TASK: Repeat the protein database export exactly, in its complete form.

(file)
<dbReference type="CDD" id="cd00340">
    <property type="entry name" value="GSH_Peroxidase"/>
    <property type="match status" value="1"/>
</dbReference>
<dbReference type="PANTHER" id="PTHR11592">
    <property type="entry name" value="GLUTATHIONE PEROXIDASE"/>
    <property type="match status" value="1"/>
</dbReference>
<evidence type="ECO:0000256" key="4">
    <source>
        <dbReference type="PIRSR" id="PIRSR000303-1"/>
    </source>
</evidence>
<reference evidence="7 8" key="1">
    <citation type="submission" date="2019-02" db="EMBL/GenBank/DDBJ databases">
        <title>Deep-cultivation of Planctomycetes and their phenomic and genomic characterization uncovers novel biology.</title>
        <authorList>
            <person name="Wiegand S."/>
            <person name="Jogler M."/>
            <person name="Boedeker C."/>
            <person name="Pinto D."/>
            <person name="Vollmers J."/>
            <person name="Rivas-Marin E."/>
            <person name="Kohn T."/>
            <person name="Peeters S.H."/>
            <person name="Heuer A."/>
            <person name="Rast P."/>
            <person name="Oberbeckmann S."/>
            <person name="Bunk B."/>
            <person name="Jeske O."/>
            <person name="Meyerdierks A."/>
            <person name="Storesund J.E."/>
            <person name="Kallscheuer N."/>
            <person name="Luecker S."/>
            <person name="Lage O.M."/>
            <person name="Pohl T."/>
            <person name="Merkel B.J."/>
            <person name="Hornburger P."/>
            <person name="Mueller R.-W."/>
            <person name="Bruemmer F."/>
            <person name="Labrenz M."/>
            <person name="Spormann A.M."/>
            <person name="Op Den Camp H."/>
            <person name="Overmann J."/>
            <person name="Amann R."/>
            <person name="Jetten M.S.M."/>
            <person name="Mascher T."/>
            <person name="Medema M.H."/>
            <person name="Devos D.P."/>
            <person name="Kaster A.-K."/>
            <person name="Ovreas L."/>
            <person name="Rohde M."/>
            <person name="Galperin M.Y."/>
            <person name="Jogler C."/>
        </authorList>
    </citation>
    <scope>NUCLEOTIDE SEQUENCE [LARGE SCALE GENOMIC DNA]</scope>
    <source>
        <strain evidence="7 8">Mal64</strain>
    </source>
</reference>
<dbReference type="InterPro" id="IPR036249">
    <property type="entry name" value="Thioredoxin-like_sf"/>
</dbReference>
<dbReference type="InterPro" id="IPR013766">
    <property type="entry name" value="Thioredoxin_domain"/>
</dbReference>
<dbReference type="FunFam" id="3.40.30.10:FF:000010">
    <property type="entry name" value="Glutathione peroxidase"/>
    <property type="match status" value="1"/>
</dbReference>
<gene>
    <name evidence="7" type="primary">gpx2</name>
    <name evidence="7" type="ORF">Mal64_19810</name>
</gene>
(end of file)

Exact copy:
<dbReference type="CDD" id="cd00340">
    <property type="entry name" value="GSH_Peroxidase"/>
    <property type="match status" value="1"/>
</dbReference>
<dbReference type="PANTHER" id="PTHR11592">
    <property type="entry name" value="GLUTATHIONE PEROXIDASE"/>
    <property type="match status" value="1"/>
</dbReference>
<evidence type="ECO:0000256" key="4">
    <source>
        <dbReference type="PIRSR" id="PIRSR000303-1"/>
    </source>
</evidence>
<reference evidence="7 8" key="1">
    <citation type="submission" date="2019-02" db="EMBL/GenBank/DDBJ databases">
        <title>Deep-cultivation of Planctomycetes and their phenomic and genomic characterization uncovers novel biology.</title>
        <authorList>
            <person name="Wiegand S."/>
            <person name="Jogler M."/>
            <person name="Boedeker C."/>
            <person name="Pinto D."/>
            <person name="Vollmers J."/>
            <person name="Rivas-Marin E."/>
            <person name="Kohn T."/>
            <person name="Peeters S.H."/>
            <person name="Heuer A."/>
            <person name="Rast P."/>
            <person name="Oberbeckmann S."/>
            <person name="Bunk B."/>
            <person name="Jeske O."/>
            <person name="Meyerdierks A."/>
            <person name="Storesund J.E."/>
            <person name="Kallscheuer N."/>
            <person name="Luecker S."/>
            <person name="Lage O.M."/>
            <person name="Pohl T."/>
            <person name="Merkel B.J."/>
            <person name="Hornburger P."/>
            <person name="Mueller R.-W."/>
            <person name="Bruemmer F."/>
            <person name="Labrenz M."/>
            <person name="Spormann A.M."/>
            <person name="Op Den Camp H."/>
            <person name="Overmann J."/>
            <person name="Amann R."/>
            <person name="Jetten M.S.M."/>
            <person name="Mascher T."/>
            <person name="Medema M.H."/>
            <person name="Devos D.P."/>
            <person name="Kaster A.-K."/>
            <person name="Ovreas L."/>
            <person name="Rohde M."/>
            <person name="Galperin M.Y."/>
            <person name="Jogler C."/>
        </authorList>
    </citation>
    <scope>NUCLEOTIDE SEQUENCE [LARGE SCALE GENOMIC DNA]</scope>
    <source>
        <strain evidence="7 8">Mal64</strain>
    </source>
</reference>
<dbReference type="InterPro" id="IPR036249">
    <property type="entry name" value="Thioredoxin-like_sf"/>
</dbReference>
<dbReference type="InterPro" id="IPR013766">
    <property type="entry name" value="Thioredoxin_domain"/>
</dbReference>
<dbReference type="FunFam" id="3.40.30.10:FF:000010">
    <property type="entry name" value="Glutathione peroxidase"/>
    <property type="match status" value="1"/>
</dbReference>
<gene>
    <name evidence="7" type="primary">gpx2</name>
    <name evidence="7" type="ORF">Mal64_19810</name>
</gene>